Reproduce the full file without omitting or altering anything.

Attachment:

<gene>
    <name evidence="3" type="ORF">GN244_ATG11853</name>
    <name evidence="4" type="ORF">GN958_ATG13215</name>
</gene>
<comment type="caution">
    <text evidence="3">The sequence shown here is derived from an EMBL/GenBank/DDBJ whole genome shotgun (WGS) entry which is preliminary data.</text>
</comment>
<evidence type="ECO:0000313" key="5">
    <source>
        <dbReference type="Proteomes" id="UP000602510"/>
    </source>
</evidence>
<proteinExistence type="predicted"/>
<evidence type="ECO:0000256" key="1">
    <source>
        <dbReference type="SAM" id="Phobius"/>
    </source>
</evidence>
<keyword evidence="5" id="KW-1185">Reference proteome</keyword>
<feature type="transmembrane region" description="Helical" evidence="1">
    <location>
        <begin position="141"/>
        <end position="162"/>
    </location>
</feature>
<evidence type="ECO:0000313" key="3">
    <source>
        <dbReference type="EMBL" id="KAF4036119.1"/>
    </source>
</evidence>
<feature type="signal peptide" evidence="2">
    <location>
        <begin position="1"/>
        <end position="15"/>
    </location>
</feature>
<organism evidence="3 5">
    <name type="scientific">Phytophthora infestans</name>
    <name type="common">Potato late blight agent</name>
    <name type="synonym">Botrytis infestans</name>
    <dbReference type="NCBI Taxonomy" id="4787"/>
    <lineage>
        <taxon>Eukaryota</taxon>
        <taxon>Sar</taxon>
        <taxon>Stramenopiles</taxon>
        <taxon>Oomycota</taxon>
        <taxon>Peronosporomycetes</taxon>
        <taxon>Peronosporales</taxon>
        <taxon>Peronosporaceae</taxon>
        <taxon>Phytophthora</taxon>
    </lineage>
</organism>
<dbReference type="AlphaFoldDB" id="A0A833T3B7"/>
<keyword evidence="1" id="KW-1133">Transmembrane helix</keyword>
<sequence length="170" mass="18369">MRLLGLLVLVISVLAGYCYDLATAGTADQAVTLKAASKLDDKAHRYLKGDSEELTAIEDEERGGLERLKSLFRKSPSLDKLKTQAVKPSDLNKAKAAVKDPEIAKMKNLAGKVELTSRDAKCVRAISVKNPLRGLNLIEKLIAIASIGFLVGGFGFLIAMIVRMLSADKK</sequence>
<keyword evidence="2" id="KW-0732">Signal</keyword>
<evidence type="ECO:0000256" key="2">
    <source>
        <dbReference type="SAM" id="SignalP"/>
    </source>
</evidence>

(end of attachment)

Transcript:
<gene>
    <name evidence="3" type="ORF">GN244_ATG11853</name>
    <name evidence="4" type="ORF">GN958_ATG13215</name>
</gene>
<comment type="caution">
    <text evidence="3">The sequence shown here is derived from an EMBL/GenBank/DDBJ whole genome shotgun (WGS) entry which is preliminary data.</text>
</comment>
<evidence type="ECO:0000313" key="5">
    <source>
        <dbReference type="Proteomes" id="UP000602510"/>
    </source>
</evidence>
<proteinExistence type="predicted"/>
<evidence type="ECO:0000256" key="1">
    <source>
        <dbReference type="SAM" id="Phobius"/>
    </source>
</evidence>
<keyword evidence="5" id="KW-1185">Reference proteome</keyword>
<feature type="transmembrane region" description="Helical" evidence="1">
    <location>
        <begin position="141"/>
        <end position="162"/>
    </location>
</feature>
<evidence type="ECO:0000313" key="3">
    <source>
        <dbReference type="EMBL" id="KAF4036119.1"/>
    </source>
</evidence>
<feature type="signal peptide" evidence="2">
    <location>
        <begin position="1"/>
        <end position="15"/>
    </location>
</feature>
<organism evidence="3 5">
    <name type="scientific">Phytophthora infestans</name>
    <name type="common">Potato late blight agent</name>
    <name type="synonym">Botrytis infestans</name>
    <dbReference type="NCBI Taxonomy" id="4787"/>
    <lineage>
        <taxon>Eukaryota</taxon>
        <taxon>Sar</taxon>
        <taxon>Stramenopiles</taxon>
        <taxon>Oomycota</taxon>
        <taxon>Peronosporomycetes</taxon>
        <taxon>Peronosporales</taxon>
        <taxon>Peronosporaceae</taxon>
        <taxon>Phytophthora</taxon>
    </lineage>
</organism>
<dbReference type="AlphaFoldDB" id="A0A833T3B7"/>
<keyword evidence="1" id="KW-1133">Transmembrane helix</keyword>
<sequence length="170" mass="18369">MRLLGLLVLVISVLAGYCYDLATAGTADQAVTLKAASKLDDKAHRYLKGDSEELTAIEDEERGGLERLKSLFRKSPSLDKLKTQAVKPSDLNKAKAAVKDPEIAKMKNLAGKVELTSRDAKCVRAISVKNPLRGLNLIEKLIAIASIGFLVGGFGFLIAMIVRMLSADKK</sequence>
<keyword evidence="2" id="KW-0732">Signal</keyword>
<evidence type="ECO:0000256" key="2">
    <source>
        <dbReference type="SAM" id="SignalP"/>
    </source>
</evidence>